Amrus Natalsya: A Journey of an Artist Full of Struggles

On that day, Amrus Natalsya never imagined that he would be invited to travel around Indonesia by the Chief of Staff of the Navy, Subyakto. He was invited for a reason. His task was to create a statue of the “Indonesian Maritime Heroes.” As quoted from TEMPO magazine’s edition of June 30, 2008, Amrus once descended to stroll and enjoy the view on the warship Corvette Gadjah Mada. He walked slowly from the officer’s cabin to the bathroom wearing only briefs and a singlet, with a towel draped around his neck, while the people he passed wore neat uniforms. Unconsciously, Amrus walked through the corridor, passing Sukarno, who was entertaining guests. “Who is that person?” Sukarno asked the person next to him. “Amrus Natalsya,” he replied. Upon hearing the answer, Sukarno just smirked.

Amrus Natalsya was born in Medan on October 21, 1933, to Rustam Syah Alam and Aminah, the eldest of seven siblings. Amrus’s family belonged to the middle class. In Ibrahim Soetomo’s book Amrus Natalsya: Carving Ancient Ships from the Chinatown of Kota Tua (2021), it is mentioned that Amrus’s father worked at the Horizon Cross expedition company in Medan, while his mother took care of the children at home.

In elementary school, Amrus’s teachers were amazed by his talent for drawing. All of his works were never graded below eight by the teachers. “My first drawing was a map with symbols of mountains and streets of Medan City during the Earth Science lesson (geography),” said Amrus in the article “The Fighter” (2015). During junior high school, Amrus studied at Muhammadiyah School. Indoctrination about the evils of the Indonesian Communist Party (PKI) infiltrated his subconscious. “PKI is not a good party,” he replied when asked by his teacher about his opinion on the PKI rebellion in Madiun. Since childhood, he has thought of adding the surname “Natalsya” to his name. The word was taken from his ancestors’ hometown, “Natal” in South Tapanuli, and “Syah” was his grandfather’s first name. Amrus’s special interest in art began during that period. He enjoyed observing the traditional Batak and Nias carvings around him. He spent his time in elementary school drawing ships and boats. “He always got good grades for drawing,” wrote Ibrahim Soetomo.

When the 1945 revolution broke out, Amrus’s family moved to Pematangsiantar, North Sumatra. Despite the difficulties, Amrus’s desire to visit museums continued to burn. “Young Amrus was considered a failure in becoming a role model for his siblings. He loved wandering around,” recorded the same TEMPO edition. It was this wandering that determined Amrus’s life journey to become a painter. However, instead of agreeing to become a painter, his parents wanted Amrus to become an architect. Hearing this, Amrus remained steadfast in his life choice.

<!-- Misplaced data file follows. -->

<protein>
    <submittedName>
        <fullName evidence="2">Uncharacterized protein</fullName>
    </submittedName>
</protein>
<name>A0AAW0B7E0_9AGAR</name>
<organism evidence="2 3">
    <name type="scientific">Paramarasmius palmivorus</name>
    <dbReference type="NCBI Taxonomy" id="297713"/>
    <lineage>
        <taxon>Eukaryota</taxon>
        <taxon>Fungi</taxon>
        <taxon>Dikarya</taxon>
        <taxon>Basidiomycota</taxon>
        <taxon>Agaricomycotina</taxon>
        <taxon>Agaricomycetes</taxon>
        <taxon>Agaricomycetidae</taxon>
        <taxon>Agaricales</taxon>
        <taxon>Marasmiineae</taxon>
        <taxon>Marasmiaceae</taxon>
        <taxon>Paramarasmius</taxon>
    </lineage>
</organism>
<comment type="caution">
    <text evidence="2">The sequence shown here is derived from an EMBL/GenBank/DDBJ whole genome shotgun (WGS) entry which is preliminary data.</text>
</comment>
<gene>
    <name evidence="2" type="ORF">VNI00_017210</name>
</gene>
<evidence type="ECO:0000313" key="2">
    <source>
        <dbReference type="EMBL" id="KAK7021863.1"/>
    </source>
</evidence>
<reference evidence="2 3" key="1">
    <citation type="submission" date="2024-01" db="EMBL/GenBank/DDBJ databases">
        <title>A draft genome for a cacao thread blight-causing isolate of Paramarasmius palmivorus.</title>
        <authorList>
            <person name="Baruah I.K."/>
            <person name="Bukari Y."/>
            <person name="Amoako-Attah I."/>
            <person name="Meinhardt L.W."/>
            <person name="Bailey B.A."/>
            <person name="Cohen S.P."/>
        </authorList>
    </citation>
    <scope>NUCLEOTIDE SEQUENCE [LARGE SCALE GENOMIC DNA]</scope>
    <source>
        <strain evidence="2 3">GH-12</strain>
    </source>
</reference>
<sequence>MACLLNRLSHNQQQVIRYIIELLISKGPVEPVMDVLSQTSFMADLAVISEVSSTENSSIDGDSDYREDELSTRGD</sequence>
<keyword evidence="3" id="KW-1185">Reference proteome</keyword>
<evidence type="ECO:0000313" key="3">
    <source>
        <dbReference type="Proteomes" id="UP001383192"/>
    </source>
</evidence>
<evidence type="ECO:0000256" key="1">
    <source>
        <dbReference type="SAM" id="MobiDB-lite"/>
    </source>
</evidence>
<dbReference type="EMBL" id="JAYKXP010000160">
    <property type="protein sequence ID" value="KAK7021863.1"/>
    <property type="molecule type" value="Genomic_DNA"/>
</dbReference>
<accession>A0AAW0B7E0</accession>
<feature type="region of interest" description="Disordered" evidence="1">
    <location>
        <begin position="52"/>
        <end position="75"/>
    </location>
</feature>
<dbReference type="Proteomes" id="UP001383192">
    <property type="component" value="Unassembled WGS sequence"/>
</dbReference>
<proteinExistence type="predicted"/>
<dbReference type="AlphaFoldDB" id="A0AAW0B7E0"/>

One day, Amrus secretly boarded a ship bound for Java. His childhood dream of going to Java to study at the Indonesian Academy of Fine Arts (ASRI), established in 1950 in Yogyakarta, flew away. He left behind everything he loved to pursue his dream: his parents, siblings, and birthplace. Amrus entered ASRI in 1954. His choice immediately fell on the painting and sculpture department. It was a blessing for Amrus, as he directly learned painting techniques from the masters, such as Hendra Gunawan, Trubus, and Sudarso.

After some time studying painting, he felt bored. Amrus didn’t want to be bound by rigid class schedules. He would learn if he wanted to. “Then he moved to ASRI afternoon classes, which were intended for students who wanted to become independent artists. The two previous departments were regular classes taught in the morning,” said Ibrahim. Amrus’s ability to sculpt was not separate from the role of Michael Wowor, his roommate. Amrus considered Michael a great sculptor. For a month, Amrus learned directly from Michael before he departed for Italy. In 50 Years of Earth Struggle (2011), the first statue, “The Forgotten Blind Man,” completed by Amrus, immediately entered Sukarno’s collection list in Yogyakarta.

In Yogyakarta, Amrus found freedom in art. He met and befriended various painters, like Affandi and Sasongko. Agus Dermawan T., in the book Heaven of Hendra’s Turmoil: From Revolutionary Bride to Iron Grille (2021), revealed that Amrus joined the People’s Painters (PR) with Hendra. In Yogyakarta, Amrus also shed the indoctrination about the PKI that had been ingrained since junior high school. “The party that I hated, I considered to be defending the people. Well, you won’t love what you don’t know,” said Amrus. The People’s Culture Institute (Lekra) actively supported all activities initiated by the People’s Painters. The massive promotion carried out by Lekra for the People’s Painters caused Amrus and several other painters to be nominated as cultural ambassadors abroad. “Amrus Natalsya and Batara Lubis were sent to Austria to attend the World Youth Conference (around the mid-1950s). When they returned, they visited Moscow, Budapest, and the People’s Republic of China,” wrote M. Agus Burhan in the book Indonesian Painting from the Japanese Occupation to Lekra (2013).